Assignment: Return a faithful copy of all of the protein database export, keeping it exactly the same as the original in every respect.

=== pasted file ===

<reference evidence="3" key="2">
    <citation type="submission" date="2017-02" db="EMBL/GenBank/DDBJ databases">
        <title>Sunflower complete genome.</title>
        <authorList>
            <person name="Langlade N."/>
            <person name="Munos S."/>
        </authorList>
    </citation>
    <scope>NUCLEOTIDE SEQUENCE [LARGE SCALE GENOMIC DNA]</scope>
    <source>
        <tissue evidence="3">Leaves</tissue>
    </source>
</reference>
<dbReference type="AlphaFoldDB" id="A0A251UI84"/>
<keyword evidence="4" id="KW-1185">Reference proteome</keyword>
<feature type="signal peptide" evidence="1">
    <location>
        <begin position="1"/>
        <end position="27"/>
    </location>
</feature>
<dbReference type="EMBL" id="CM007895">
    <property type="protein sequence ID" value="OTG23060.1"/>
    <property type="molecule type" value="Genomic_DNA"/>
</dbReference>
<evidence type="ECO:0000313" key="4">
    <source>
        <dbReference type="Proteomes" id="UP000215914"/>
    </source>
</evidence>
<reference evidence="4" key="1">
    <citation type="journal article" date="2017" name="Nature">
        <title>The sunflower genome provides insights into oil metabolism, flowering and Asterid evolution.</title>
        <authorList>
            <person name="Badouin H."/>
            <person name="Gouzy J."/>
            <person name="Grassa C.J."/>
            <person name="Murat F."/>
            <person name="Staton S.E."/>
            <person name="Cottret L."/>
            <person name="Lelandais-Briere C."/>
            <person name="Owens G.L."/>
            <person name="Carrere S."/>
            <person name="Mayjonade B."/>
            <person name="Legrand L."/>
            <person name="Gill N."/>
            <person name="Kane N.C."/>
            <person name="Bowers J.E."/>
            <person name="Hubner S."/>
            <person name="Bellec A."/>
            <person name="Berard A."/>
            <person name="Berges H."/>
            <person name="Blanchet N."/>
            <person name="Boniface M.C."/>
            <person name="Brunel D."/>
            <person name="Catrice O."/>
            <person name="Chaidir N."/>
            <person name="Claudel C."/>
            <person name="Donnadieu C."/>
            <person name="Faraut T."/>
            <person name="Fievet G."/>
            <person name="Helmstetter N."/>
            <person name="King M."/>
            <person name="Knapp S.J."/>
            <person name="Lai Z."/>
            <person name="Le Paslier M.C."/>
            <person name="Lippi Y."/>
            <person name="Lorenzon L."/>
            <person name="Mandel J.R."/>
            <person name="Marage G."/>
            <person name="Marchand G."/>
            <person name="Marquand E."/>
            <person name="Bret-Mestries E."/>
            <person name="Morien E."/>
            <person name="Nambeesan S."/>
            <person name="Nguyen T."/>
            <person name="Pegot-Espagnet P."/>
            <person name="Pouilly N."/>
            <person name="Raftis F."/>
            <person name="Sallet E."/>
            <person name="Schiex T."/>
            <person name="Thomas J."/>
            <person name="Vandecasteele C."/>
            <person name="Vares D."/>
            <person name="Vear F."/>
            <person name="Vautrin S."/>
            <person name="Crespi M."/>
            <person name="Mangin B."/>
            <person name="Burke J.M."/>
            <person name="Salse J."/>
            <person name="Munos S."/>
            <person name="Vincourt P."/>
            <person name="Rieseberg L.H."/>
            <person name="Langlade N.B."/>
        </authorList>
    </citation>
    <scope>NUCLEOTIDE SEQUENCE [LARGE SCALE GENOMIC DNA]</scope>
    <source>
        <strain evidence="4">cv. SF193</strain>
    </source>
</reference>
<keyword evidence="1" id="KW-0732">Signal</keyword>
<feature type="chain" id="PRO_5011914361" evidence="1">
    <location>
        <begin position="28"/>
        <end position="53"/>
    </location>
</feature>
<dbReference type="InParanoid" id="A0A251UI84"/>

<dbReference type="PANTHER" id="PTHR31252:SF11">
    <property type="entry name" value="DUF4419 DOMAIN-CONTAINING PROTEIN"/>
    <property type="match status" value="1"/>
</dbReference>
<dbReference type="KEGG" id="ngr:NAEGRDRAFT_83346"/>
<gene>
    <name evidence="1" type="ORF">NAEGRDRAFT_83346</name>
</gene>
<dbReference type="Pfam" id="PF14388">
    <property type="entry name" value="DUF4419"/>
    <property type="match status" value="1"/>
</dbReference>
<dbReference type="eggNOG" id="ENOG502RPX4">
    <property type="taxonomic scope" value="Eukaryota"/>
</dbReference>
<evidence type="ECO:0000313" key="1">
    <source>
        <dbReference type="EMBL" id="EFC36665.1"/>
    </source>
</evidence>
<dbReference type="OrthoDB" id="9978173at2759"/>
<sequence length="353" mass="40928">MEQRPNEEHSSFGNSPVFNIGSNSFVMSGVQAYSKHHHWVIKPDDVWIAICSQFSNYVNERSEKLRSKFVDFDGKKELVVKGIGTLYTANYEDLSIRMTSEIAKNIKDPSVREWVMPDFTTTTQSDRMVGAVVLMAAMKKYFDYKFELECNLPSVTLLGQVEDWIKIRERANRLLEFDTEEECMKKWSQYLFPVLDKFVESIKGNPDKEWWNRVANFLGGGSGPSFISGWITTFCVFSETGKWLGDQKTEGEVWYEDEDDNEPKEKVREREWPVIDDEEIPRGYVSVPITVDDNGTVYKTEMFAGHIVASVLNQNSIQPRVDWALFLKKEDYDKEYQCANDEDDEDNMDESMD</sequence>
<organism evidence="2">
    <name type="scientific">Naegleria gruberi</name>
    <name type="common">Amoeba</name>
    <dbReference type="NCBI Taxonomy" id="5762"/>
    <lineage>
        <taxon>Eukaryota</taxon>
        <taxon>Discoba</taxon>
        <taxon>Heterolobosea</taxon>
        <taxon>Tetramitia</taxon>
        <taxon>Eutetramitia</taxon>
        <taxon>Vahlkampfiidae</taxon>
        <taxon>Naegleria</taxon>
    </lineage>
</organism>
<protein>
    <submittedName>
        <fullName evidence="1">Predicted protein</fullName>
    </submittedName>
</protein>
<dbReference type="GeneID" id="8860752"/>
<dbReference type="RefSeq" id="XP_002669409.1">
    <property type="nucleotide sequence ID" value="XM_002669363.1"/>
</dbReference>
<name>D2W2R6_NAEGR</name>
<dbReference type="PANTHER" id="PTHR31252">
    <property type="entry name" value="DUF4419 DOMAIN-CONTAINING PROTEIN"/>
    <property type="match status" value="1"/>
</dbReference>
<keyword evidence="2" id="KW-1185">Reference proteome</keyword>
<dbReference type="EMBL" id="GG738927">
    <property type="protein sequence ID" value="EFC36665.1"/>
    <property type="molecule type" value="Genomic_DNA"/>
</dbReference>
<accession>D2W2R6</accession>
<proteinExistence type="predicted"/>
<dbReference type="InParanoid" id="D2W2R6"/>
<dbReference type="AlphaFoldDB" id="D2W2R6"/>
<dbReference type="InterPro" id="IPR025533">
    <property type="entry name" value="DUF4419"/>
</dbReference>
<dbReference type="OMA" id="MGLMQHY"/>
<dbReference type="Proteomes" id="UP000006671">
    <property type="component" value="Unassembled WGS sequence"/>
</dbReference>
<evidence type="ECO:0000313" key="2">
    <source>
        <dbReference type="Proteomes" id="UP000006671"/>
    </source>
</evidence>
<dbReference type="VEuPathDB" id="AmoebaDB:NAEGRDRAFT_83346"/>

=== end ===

<reference evidence="3" key="2">
    <citation type="submission" date="2017-02" db="EMBL/GenBank/DDBJ databases">
        <title>Sunflower complete genome.</title>
        <authorList>
            <person name="Langlade N."/>
            <person name="Munos S."/>
        </authorList>
    </citation>
    <scope>NUCLEOTIDE SEQUENCE [LARGE SCALE GENOMIC DNA]</scope>
    <source>
        <tissue evidence="3">Leaves</tissue>
    </source>
</reference>
<dbReference type="AlphaFoldDB" id="A0A251UI84"/>
<keyword evidence="4" id="KW-1185">Reference proteome</keyword>
<feature type="signal peptide" evidence="1">
    <location>
        <begin position="1"/>
        <end position="27"/>
    </location>
</feature>
<dbReference type="EMBL" id="CM007895">
    <property type="protein sequence ID" value="OTG23060.1"/>
    <property type="molecule type" value="Genomic_DNA"/>
</dbReference>
<evidence type="ECO:0000313" key="4">
    <source>
        <dbReference type="Proteomes" id="UP000215914"/>
    </source>
</evidence>
<reference evidence="4" key="1">
    <citation type="journal article" date="2017" name="Nature">
        <title>The sunflower genome provides insights into oil metabolism, flowering and Asterid evolution.</title>
        <authorList>
            <person name="Badouin H."/>
            <person name="Gouzy J."/>
            <person name="Grassa C.J."/>
            <person name="Murat F."/>
            <person name="Staton S.E."/>
            <person name="Cottret L."/>
            <person name="Lelandais-Briere C."/>
            <person name="Owens G.L."/>
            <person name="Carrere S."/>
            <person name="Mayjonade B."/>
            <person name="Legrand L."/>
            <person name="Gill N."/>
            <person name="Kane N.C."/>
            <person name="Bowers J.E."/>
            <person name="Hubner S."/>
            <person name="Bellec A."/>
            <person name="Berard A."/>
            <person name="Berges H."/>
            <person name="Blanchet N."/>
            <person name="Boniface M.C."/>
            <person name="Brunel D."/>
            <person name="Catrice O."/>
            <person name="Chaidir N."/>
            <person name="Claudel C."/>
            <person name="Donnadieu C."/>
            <person name="Faraut T."/>
            <person name="Fievet G."/>
            <person name="Helmstetter N."/>
            <person name="King M."/>
            <person name="Knapp S.J."/>
            <person name="Lai Z."/>
            <person name="Le Paslier M.C."/>
            <person name="Lippi Y."/>
            <person name="Lorenzon L."/>
            <person name="Mandel J.R."/>
            <person name="Marage G."/>
            <person name="Marchand G."/>
            <person name="Marquand E."/>
            <person name="Bret-Mestries E."/>
            <person name="Morien E."/>
            <person name="Nambeesan S."/>
            <person name="Nguyen T."/>
            <person name="Pegot-Espagnet P."/>
            <person name="Pouilly N."/>
            <person name="Raftis F."/>
            <person name="Sallet E."/>
            <person name="Schiex T."/>
            <person name="Thomas J."/>
            <person name="Vandecasteele C."/>
            <person name="Vares D."/>
            <person name="Vear F."/>
            <person name="Vautrin S."/>
            <person name="Crespi M."/>
            <person name="Mangin B."/>
            <person name="Burke J.M."/>
            <person name="Salse J."/>
            <person name="Munos S."/>
            <person name="Vincourt P."/>
            <person name="Rieseberg L.H."/>
            <person name="Langlade N.B."/>
        </authorList>
    </citation>
    <scope>NUCLEOTIDE SEQUENCE [LARGE SCALE GENOMIC DNA]</scope>
    <source>
        <strain evidence="4">cv. SF193</strain>
    </source>
</reference>
<keyword evidence="1" id="KW-0732">Signal</keyword>
<feature type="chain" id="PRO_5011914361" evidence="1">
    <location>
        <begin position="28"/>
        <end position="53"/>
    </location>
</feature>
<dbReference type="InParanoid" id="A0A251UI84"/>

<dbReference type="PANTHER" id="PTHR31252:SF11">
    <property type="entry name" value="DUF4419 DOMAIN-CONTAINING PROTEIN"/>
    <property type="match status" value="1"/>
</dbReference>
<dbReference type="KEGG" id="ngr:NAEGRDRAFT_83346"/>
<gene>
    <name evidence="1" type="ORF">NAEGRDRAFT_83346</name>
</gene>
<dbReference type="Pfam" id="PF14388">
    <property type="entry name" value="DUF4419"/>
    <property type="match status" value="1"/>
</dbReference>
<dbReference type="eggNOG" id="ENOG502RPX4">
    <property type="taxonomic scope" value="Eukaryota"/>
</dbReference>
<evidence type="ECO:0000313" key="1">
    <source>
        <dbReference type="EMBL" id="EFC36665.1"/>
    </source>
</evidence>
<dbReference type="OrthoDB" id="9978173at2759"/>
<sequence length="353" mass="40928">MEQRPNEEHSSFGNSPVFNIGSNSFVMSGVQAYSKHHHWVIKPDDVWIAICSQFSNYVNERSEKLRSKFVDFDGKKELVVKGIGTLYTANYEDLSIRMTSEIAKNIKDPSVREWVMPDFTTTTQSDRMVGAVVLMAAMKKYFDYKFELECNLPSVTLLGQVEDWIKIRERANRLLEFDTEEECMKKWSQYLFPVLDKFVESIKGNPDKEWWNRVANFLGGGSGPSFISGWITTFCVFSETGKWLGDQKTEGEVWYEDEDDNEPKEKVREREWPVIDDEEIPRGYVSVPITVDDNGTVYKTEMFAGHIVASVLNQNSIQPRVDWALFLKKEDYDKEYQCANDEDDEDNMDESMD</sequence>
<organism evidence="2">
    <name type="scientific">Naegleria gruberi</name>
    <name type="common">Amoeba</name>
    <dbReference type="NCBI Taxonomy" id="5762"/>
    <lineage>
        <taxon>Eukaryota</taxon>
        <taxon>Discoba</taxon>
        <taxon>Heterolobosea</taxon>
        <taxon>Tetramitia</taxon>
        <taxon>Eutetramitia</taxon>
        <taxon>Vahlkampfiidae</taxon>
        <taxon>Naegleria</taxon>
    </lineage>
</organism>
<protein>
    <submittedName>
        <fullName evidence="1">Predicted protein</fullName>
    </submittedName>
</protein>
<dbReference type="GeneID" id="8860752"/>
<dbReference type="RefSeq" id="XP_002669409.1">
    <property type="nucleotide sequence ID" value="XM_002669363.1"/>
</dbReference>
<name>D2W2R6_NAEGR</name>
<dbReference type="PANTHER" id="PTHR31252">
    <property type="entry name" value="DUF4419 DOMAIN-CONTAINING PROTEIN"/>
    <property type="match status" value="1"/>
</dbReference>
<keyword evidence="2" id="KW-1185">Reference proteome</keyword>
<dbReference type="EMBL" id="GG738927">
    <property type="protein sequence ID" value="EFC36665.1"/>
    <property type="molecule type" value="Genomic_DNA"/>
</dbReference>
<accession>D2W2R6</accession>
<proteinExistence type="predicted"/>
<dbReference type="InParanoid" id="D2W2R6"/>
<dbReference type="AlphaFoldDB" id="D2W2R6"/>
<dbReference type="InterPro" id="IPR025533">
    <property type="entry name" value="DUF4419"/>
</dbReference>
<dbReference type="OMA" id="MGLMQHY"/>
<dbReference type="Proteomes" id="UP000006671">
    <property type="component" value="Unassembled WGS sequence"/>
</dbReference>
<evidence type="ECO:0000313" key="2">
    <source>
        <dbReference type="Proteomes" id="UP000006671"/>
    </source>
</evidence>
<dbReference type="VEuPathDB" id="AmoebaDB:NAEGRDRAFT_83346"/>